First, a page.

And while Doo-Kingue doesn’t necessarily see herself as a role model or influencer, she’s constantly trying to be the best person she can be and  she believes that she can affect chance.

“It’s funny, it’s not something that I think about necessarily.  I do hope that I can, I think that we all want to inspire to a certain extent. If we’re going to present ourselves in public, I think that we want to kind of present part of what we hope to see. I want to believe that I’m a bit of a role model for woman instrumentalist or for black artists who don’t fit the stereotype. I want to believe that I’m a nice alternative to a lot of what’s being pushed.”

She laughs: “Don’t get me wrong, I’d love to have Beyonce’s legs.”

We’ve come a long way in terms of progress, but Doo-Kingue sees first hand we have a ways to go with many social issues, namely gender equality.

“Every time I do a gig, gender comes up, in the negative or the positive. ‘Wow, it’s great to see a woman playing lead on guitar,’ or sometimes it’s ‘Hey sweetie, do you need help plugging in your guitar?’” she says.

“So, as much as we’ve come a long way in terms of being accepted and respected and whatnot, there’s still an imbalance between the sexes. Not just in terms of gender, it’s also in terms of sexuality, in terms of so many things. Do I hope that we’ll get to a point where gender doesn’t matter, race doesn’t mater, sexuality doesn’t matter, and any of that doesn’t matter in society? I hope so. It doesn’t mean that we have to erase the differences ‘cause differences are what make us richer, but it shouldn’t be an issue any more.”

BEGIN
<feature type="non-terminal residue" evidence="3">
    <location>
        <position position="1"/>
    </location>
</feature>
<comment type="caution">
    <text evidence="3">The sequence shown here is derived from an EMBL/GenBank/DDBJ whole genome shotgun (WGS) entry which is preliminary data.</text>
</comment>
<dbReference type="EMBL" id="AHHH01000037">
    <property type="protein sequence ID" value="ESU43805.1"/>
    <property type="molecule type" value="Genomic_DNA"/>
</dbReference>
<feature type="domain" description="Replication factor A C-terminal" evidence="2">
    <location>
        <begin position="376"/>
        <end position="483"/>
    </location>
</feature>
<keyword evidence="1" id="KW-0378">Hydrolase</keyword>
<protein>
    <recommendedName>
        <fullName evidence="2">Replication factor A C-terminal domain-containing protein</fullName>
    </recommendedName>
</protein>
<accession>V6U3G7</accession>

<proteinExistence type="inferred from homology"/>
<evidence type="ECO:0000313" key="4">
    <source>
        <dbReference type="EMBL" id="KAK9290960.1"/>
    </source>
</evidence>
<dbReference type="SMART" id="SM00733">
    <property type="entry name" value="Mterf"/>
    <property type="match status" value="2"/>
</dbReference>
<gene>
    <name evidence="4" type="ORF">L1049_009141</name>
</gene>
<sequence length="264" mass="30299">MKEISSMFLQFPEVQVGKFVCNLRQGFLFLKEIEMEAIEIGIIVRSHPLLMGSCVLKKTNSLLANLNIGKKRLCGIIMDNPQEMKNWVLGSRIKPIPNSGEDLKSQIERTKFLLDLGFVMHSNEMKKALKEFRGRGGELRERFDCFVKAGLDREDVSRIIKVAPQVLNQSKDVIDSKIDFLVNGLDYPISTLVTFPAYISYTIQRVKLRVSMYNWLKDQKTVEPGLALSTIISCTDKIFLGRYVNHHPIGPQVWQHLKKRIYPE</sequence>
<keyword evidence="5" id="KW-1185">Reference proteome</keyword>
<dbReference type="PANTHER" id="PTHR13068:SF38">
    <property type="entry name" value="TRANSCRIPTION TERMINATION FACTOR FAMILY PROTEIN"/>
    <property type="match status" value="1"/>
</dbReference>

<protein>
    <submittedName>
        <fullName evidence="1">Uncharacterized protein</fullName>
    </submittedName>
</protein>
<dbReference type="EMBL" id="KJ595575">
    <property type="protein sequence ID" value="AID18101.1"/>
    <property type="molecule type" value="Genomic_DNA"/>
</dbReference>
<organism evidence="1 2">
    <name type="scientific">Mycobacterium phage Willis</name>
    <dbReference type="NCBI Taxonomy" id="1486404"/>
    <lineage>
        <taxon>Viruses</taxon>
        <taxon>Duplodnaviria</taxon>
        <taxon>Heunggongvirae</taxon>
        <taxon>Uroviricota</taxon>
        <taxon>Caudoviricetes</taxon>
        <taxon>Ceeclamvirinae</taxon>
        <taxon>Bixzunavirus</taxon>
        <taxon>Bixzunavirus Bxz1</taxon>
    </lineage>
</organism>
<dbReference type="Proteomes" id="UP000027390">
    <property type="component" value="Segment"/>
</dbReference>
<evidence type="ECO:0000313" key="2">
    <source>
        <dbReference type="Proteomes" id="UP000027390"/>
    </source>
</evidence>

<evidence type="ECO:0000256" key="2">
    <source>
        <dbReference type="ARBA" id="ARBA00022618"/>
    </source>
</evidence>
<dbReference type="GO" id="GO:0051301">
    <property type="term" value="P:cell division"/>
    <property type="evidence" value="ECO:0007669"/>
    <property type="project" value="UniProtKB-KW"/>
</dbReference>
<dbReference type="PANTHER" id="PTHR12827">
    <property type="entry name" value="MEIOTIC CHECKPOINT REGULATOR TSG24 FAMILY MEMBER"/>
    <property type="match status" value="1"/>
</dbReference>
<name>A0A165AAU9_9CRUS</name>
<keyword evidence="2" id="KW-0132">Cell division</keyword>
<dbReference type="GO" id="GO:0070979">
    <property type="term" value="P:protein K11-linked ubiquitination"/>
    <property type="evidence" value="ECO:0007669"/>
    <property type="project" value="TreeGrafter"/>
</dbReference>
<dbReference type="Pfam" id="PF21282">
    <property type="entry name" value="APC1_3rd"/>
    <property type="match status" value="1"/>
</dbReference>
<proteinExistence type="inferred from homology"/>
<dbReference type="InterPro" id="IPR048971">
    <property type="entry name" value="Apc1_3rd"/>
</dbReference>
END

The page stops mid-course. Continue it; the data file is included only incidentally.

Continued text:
In the vein of Bob Dylan, Bob Marley and of course, her idol Chapman, Doo-Kingue uses her voice and reach to speak her mind, but does she feels like she can affect change from friendly old Canada, or would she rather be in the political trenches of the USA where they need outspoken minds the most?

“After the inauguration I toyed with the idea of moving back to be part of the ‘resistance’. But realistically, I do believe that you don’t necessarily have to be in a place to be able to affect change,” she states.

“Quality of life is better here, just in terms of something as simple as health care or not fearing getting shot down by cops the same way.  That’s not to say we don’t have our problems here, because we do. I’ve been stopped and profiled more times than I’d care to remember, but there’s definitely a safety factor here that I’m happy to have as opposed to living in the States.”

She also notes the right wing movements taking hold in Brazil, USA, South America, Europe and even Quebec.

“How to make that pendulum swing back to some kind of middle ground where everyone can feel represented and not excluded and not feel that we’re going back into the dark ages and lose all the rights we fought so hard to get as women, as people of color, as queer, as whatever it may be. Whether I’m living here or in New York, what I would do to counteract that is the same.”

Cecile Doo-Kingue performs November 9 and 10 at Arts Commons (Calgary).